NEW YORK (GenomeWeb News) – By combining systems biology and cell biology approaches, Columbia University researchers identified a molecular pathway that connects an APOE gene variant to the development of late-onset Alzheimer's disease, they reported in the online edition of Nature today.
While the genetic roots of familial, early-onset Alzheimer's disease have been linked to specific mutations, the genetic underpinnings of the late-onset form of the disease have been more difficult to tie down. The APOE4 variant, though, is a known risk factor for the disease; people who are heterozygote for the APOE4 variant have a three-fold increase in LOAD risk, while homozygotes for the variant have a 10-fold increase in disease risk.
Using whole-transcriptome analysis of healthy APOE4 carriers, healthy APOE4-negative people, and people with late-onset AD, followed by cell biology experiments, the researchers homed in on candidate core regulatory mediators of a network that leads to late-onset AD.
Two of those regulators seem to have roles in amyloid beta production and amyloid beta A4 precursor protein, or APP, processing. Amyloid beta, the researchers noted, is the main component of the amyloid plaques that characterize the disease.
"[O]ur findings reveal an APOE4-dependent molecular pathway to [late-onset] AD and LOAD risk," Asa Abeliovich and his colleagues wrote.
Abeliovich is the leader on the Nature study and an associate professor of pathology and cell biology and of neurology at the Taub Institute for Research on Alzheimer's Disease and the Aging Brain at the Columbia University Medical Center.
He added in a statement that the two regulators —SV2A and RFN219 — could represent possible targets for therapeutics. "What's exciting to us is that these approaches may play a role in the development of drugs for the common non-familial form of Alzheimer's disease," he said. "This has been an enormous challenge."
Through a transcriptomic study of cerebral autopsy brain tissue from 185 healthy APOE4-positive and -negative people, the researchers found that gene expression patterns in the brains of people with the high-risk phenotype were similar to those found in LOAD brains. Indeed, 215 of 8,449 gene transcripts were altered in APOE4-positive or LOAD brains in the same direction while 37 were altered in opposite directions. Gene expression patterns linked to aging, however, overlapped with LOAD patterns, though not with APOE status.
In addition, in a separate set of cortical tissues, they found that this APOE4/LOAD pattern was correlated with changes that occur during the transition from unaffected, LOAD-free tissue to incipient-LOAD tissue.
"These data indicate that the APOE4 status of an individual reflects a pro¬dromal, or 'primed', state for developing LOAD," noted Vivek Swarup and Daniel Geschwind from the David Geffen School of Medicine at the University of California, Los Angeles, in a related Nature commentary.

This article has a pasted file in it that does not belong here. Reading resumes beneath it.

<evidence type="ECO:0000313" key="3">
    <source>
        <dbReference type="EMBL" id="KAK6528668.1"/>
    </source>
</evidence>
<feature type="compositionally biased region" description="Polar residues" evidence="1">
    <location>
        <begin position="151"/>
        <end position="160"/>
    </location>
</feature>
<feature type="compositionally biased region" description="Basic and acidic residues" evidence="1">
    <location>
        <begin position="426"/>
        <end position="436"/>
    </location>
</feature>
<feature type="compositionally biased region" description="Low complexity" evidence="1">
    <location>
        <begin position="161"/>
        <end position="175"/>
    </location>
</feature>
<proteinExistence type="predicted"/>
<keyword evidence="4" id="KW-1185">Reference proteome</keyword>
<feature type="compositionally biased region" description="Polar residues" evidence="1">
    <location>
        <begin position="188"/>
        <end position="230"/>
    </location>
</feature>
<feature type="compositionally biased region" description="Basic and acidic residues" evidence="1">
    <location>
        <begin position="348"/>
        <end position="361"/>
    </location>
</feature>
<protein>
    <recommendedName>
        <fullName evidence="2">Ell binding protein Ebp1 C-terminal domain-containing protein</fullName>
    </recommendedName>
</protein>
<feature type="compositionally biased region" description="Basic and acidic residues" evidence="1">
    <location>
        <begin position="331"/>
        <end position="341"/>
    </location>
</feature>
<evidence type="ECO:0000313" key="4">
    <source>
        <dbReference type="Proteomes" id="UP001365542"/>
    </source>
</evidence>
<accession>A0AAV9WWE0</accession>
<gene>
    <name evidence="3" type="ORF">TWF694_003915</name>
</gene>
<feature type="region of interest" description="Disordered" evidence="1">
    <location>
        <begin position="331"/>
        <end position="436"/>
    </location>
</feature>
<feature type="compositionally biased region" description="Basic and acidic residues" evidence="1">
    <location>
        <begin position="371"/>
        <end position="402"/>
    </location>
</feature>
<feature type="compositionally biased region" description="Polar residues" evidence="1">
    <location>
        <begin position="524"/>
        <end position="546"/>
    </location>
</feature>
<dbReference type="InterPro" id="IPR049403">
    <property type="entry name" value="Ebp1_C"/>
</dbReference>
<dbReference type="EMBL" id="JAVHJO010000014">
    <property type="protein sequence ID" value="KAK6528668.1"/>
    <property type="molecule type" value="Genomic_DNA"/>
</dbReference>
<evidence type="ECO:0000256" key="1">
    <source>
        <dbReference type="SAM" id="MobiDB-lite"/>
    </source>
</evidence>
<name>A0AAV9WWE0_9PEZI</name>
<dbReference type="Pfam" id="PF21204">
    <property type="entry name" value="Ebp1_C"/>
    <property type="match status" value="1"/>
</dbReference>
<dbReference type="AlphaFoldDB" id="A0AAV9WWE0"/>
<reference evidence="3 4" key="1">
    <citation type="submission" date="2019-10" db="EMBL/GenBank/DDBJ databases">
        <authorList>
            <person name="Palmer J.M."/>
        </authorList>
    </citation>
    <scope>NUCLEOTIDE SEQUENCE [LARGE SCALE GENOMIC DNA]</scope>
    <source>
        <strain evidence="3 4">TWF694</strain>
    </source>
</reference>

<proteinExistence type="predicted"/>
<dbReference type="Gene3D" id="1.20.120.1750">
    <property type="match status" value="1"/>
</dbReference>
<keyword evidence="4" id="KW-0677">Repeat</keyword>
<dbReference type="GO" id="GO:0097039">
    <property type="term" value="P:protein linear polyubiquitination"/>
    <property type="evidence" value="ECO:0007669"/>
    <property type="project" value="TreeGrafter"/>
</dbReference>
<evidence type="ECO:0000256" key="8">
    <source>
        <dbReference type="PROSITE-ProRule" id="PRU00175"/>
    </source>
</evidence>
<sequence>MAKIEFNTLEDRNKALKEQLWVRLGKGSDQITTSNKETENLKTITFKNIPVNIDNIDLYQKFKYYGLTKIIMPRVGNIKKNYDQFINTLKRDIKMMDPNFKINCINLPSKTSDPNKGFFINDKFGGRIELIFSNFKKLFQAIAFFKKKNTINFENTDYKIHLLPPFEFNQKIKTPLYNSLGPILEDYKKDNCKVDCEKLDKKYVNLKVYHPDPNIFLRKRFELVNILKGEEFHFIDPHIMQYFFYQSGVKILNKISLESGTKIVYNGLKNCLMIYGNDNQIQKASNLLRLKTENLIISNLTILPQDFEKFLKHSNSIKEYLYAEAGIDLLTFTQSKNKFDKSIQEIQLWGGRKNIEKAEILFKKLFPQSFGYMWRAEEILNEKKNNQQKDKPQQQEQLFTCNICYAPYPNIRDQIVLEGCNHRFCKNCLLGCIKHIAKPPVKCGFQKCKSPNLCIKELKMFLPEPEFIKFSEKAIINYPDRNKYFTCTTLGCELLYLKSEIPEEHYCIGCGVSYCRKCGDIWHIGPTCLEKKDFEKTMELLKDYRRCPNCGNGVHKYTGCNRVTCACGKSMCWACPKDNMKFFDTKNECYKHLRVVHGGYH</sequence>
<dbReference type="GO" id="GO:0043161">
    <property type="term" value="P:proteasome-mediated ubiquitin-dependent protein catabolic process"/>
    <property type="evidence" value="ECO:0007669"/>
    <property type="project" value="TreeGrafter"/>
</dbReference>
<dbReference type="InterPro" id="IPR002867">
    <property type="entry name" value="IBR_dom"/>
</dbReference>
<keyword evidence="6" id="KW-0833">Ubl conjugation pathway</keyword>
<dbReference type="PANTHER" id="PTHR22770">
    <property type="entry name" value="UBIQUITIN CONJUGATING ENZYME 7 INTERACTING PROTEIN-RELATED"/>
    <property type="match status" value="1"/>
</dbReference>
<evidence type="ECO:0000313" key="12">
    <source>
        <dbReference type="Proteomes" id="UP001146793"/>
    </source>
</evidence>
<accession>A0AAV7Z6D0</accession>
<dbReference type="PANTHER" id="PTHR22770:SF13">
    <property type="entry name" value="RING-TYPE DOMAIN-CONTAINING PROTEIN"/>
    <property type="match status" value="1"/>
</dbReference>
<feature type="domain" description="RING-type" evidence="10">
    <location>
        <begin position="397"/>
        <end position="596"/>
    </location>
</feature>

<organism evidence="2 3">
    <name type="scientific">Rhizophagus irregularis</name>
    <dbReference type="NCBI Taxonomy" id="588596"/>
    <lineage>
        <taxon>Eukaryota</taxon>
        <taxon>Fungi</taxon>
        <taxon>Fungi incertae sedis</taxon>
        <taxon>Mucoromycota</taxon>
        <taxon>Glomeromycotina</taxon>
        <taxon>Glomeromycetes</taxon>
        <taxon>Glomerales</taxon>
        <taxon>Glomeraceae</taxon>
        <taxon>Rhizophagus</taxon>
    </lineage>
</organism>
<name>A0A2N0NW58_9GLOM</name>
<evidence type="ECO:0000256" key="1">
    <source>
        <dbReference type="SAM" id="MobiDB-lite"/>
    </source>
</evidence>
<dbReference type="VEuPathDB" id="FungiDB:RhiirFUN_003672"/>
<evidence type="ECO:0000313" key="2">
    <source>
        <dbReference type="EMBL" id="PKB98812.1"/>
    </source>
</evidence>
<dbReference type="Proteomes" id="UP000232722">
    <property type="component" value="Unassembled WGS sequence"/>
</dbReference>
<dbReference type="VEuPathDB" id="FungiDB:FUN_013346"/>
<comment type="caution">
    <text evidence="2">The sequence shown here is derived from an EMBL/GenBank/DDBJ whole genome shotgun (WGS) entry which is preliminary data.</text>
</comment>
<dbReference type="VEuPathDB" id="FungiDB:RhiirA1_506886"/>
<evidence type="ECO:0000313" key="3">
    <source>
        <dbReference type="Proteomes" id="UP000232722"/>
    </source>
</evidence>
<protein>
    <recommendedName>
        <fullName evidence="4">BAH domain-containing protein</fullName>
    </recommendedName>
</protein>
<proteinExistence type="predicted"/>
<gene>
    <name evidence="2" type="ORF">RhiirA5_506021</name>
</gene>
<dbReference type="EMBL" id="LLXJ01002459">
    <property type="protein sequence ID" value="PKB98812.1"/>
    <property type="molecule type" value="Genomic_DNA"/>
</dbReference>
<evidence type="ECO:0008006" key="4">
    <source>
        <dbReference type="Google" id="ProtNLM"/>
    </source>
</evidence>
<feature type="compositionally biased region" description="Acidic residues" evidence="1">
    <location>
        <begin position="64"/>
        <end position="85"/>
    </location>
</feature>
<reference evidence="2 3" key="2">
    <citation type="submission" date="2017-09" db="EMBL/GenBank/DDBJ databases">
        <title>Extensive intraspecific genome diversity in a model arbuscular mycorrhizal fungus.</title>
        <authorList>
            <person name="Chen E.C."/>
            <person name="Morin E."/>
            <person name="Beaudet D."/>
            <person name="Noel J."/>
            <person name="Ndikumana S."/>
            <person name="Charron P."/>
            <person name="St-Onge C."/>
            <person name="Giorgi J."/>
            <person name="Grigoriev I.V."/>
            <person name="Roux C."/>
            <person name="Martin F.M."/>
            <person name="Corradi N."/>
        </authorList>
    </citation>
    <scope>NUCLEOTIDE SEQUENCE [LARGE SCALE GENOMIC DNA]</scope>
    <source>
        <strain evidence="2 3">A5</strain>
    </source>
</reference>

To look at network-level changes, Abeliovich and his colleagues turned to a differential co-expression analysis, or DCA, approach that separates out causative changes from secondary gene expression changes.
They applied this DCA approach to the APOE4/LOAD gene expression pattern to rank candidate node elements. Among the top 20 candidate node elements were a number of genes, including SVA2, which had previously been linked to APP processing and sorting.
The top-ranked hit, RNF219, had not been previously linked to LOAD, though variants at that locus had been associated with changes to lipid metabolism, cognitive performance, and central nervous system ventricle volume.
Through a number of in vitro experiments, Abeliovich and his colleagues validated those candidate node genes, with a particular focus on SVA2 and RNF219. For example, they noted that in cell lines, both SVA2 and RNF219 modulate APP processing. SVA2, they added, appears to regulate APP processing through endocytosis and intracellular trafficking, while RNF219 is a nuclear regulatory mediator of APP endocytosis and processing.
In addition, they found that treating APOE4-positive neuronal cell lines with levetiracetam, a SV2A inhibitor that is used to treat seizure disorders, led to lower levels of amyloid beta production.
They also turned to sets of previously published genome-wide association data to find that SNP variants at RNF219, as well as at FYN, were linked to age of disease onset in LOAD.
And by drawing on publicly available positron emission tomography imaging of the brains of 206 unaffected elderly individuals whose genotype had been determined, the researchers found that APOE4 carrier status, as well as an RNF219 minor allele, was associated with increased amyloid beta amyloid load throughout different parts of the brain.
"Taken together, our findings reveal an APOE4-dependent molecular pathway to LOAD and LOAD risk," the researchers wrote.
That pathway offers up possible targets for treatments, the researchers noted.
"The identification of key regulatory molecules and pathways involved in APOE-based risk for LOAD sets the stage for investigating their link to other deficits in this disorder," Swarup and Geschwind added in their commentary. "Ultimately, such inves¬tigations should lead to molecularly targeted therapeutics."